"I think it may be time for you to take some time off," these words can cut deeply- especially for those who proudly consider themselves workaholics. Whether it’s your mum or your boss, coworkers or spouse; hearing you may need some time off can strike a chord and make you feel like you haven’t been performing up to snuff.
STOP. It may not mean this at all. If you’re putting your all into your work 24/7 365, the need to slow down may become detrimental to your work-life balance and physical health. Loss of sleep and appetite, constantly building anxiety, and a feeling of general morose could spell trouble down the road. These are tell-tale signs of looming burnout. So don’t get snippy, book a trip; you’re brain, body, and spirit will thank you...
Get Your "House in Order"
After you book your trip, take some time to get your house in order. This means taking the time to complete tasks and projects, delegating your day to day duties to others, and letting clients know you will be away for a few days while providing them with an alternative contact. Staying organized can help reduce the stress of the "before vaca scramble," but if you allow yourself a good amount of time before you leave, preparing your house should go relatively smoothly.
The ability to rest properly is in fact a skill. Though sitting on the couch with your favorite book or to watch some tube may not seem complicated - it in fact is. How many times do you check your phone, email, and task schedule while attempting to "rest." Rest is actually much more than the absence of work, it is an active and complete "stopping" of duties in an effort to recover from stressors we face multiple times a day.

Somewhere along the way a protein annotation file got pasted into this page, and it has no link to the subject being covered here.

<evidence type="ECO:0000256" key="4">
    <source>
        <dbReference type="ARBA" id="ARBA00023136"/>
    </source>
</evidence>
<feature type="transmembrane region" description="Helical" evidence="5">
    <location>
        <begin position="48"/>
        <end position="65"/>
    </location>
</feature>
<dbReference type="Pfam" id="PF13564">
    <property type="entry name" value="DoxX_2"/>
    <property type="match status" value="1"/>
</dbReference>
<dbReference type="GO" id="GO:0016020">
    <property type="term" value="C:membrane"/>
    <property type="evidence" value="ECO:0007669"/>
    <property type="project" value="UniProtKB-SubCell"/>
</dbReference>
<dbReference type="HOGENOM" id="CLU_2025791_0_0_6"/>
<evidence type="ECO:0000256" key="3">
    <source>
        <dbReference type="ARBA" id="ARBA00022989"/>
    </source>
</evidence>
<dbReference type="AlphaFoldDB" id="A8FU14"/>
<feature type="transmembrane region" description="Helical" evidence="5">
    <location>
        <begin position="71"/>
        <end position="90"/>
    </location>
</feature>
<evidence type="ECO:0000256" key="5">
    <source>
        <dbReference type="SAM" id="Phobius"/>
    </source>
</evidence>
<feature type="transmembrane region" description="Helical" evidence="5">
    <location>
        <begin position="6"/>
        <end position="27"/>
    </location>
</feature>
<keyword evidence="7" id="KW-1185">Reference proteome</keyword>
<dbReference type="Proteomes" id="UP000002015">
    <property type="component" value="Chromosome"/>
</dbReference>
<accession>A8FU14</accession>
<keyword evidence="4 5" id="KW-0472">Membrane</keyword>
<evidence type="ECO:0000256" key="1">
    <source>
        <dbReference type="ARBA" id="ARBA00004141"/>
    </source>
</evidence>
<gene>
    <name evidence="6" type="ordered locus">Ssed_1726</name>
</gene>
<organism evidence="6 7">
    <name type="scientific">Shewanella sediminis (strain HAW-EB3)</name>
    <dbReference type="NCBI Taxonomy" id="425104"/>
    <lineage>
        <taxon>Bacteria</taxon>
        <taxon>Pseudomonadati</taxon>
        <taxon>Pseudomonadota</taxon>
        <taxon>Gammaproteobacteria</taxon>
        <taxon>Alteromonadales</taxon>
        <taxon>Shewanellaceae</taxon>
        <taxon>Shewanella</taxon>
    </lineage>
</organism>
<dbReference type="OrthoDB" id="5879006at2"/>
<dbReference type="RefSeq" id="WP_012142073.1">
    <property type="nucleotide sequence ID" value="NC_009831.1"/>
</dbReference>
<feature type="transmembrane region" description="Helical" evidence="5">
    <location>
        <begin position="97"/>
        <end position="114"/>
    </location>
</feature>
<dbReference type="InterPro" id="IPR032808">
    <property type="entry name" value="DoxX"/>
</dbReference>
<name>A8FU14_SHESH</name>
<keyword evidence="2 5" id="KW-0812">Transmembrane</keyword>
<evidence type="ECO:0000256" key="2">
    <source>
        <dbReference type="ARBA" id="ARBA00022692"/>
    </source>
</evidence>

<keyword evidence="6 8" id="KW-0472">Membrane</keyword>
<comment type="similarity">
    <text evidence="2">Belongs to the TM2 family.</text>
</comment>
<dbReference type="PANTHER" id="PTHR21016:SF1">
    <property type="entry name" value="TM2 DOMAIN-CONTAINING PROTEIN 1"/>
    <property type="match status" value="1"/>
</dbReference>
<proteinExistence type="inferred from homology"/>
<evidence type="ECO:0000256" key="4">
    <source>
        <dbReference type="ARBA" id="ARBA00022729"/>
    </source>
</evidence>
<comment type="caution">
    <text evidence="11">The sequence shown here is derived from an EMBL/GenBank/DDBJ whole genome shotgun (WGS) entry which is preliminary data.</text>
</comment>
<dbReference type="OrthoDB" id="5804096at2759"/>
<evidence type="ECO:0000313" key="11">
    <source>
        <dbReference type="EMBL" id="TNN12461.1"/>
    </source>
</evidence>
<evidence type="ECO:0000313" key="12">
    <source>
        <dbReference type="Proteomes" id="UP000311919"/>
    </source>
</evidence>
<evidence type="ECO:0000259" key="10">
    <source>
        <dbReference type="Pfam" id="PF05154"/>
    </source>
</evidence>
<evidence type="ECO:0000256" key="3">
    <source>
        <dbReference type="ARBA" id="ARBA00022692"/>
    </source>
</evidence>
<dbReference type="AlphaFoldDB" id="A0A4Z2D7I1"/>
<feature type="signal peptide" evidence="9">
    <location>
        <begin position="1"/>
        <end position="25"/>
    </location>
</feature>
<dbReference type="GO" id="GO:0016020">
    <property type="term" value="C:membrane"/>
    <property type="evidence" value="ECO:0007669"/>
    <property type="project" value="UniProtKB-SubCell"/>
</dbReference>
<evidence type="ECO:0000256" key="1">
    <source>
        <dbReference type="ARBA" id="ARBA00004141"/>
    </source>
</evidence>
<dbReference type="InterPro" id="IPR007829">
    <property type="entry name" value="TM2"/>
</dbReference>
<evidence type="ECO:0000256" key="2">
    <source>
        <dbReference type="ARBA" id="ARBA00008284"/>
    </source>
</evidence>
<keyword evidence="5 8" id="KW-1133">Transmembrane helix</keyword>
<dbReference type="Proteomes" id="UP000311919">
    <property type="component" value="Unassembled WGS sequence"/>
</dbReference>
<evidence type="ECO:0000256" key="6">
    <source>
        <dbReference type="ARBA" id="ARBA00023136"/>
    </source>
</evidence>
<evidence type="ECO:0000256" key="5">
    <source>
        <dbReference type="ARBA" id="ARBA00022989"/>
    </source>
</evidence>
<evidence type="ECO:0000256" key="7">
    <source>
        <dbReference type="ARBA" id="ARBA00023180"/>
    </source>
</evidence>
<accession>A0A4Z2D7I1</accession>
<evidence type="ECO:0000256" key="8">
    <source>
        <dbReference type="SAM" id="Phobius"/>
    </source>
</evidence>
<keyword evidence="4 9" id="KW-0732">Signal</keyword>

Avoid Negative Work Reflection
Your time off is sacred. Experts like Sabine Sonnetag have found that negative work reflection while on vacation or during times of designated times of rest can completely inhibit the benefits of rest. A few ways to avoid negative work reflection during your vacation an include meditation before heading out and during your fun in the sun, taking part in activities you thoroughly enjoy or are interested in trying, and spending time with your loved ones. Taking time to reflect on positive aspects of your job can also help fight negative reflection and also help you see work tasks and problems from a better prospective.
Get off the Go-Go
After a day or two on your vacation, you may have gotten work off your mind; however, your brain is trained to constantly be worrying about the next task. So instead of contemplating work, you may find yourself rushing through activities and be in an endless loop of, "what are we doing next?" This is the second phase of reaching true relaxation, stopping the go-go-go attitude. Take it down a notch by forgoing your itinerary and fitting in some relaxing exercise like a long slow walk down the beach or taking a soak in the sea. Do not, however, go to the gym and do 600 squats; the winding down exercises activities are more like "cool downs", not rev ups.
When Vacationing at Home...
Vacationing at home can be the most difficult, especially for those who have a home office. But don’t fret, the same rules apply. But if you feel like looming house projects are weighing you down, try focusing on a hobby you may have neglected rather than painting the kitchen or retiling the bathroom. Learning at a slow pace can promote positive cognitive reactions and help you relax. So grab your six string, bang on the drums, or tear into that mini model hotrod you got for Christmas last year - and remember to tell the task master in your head you’re "currently unreachable."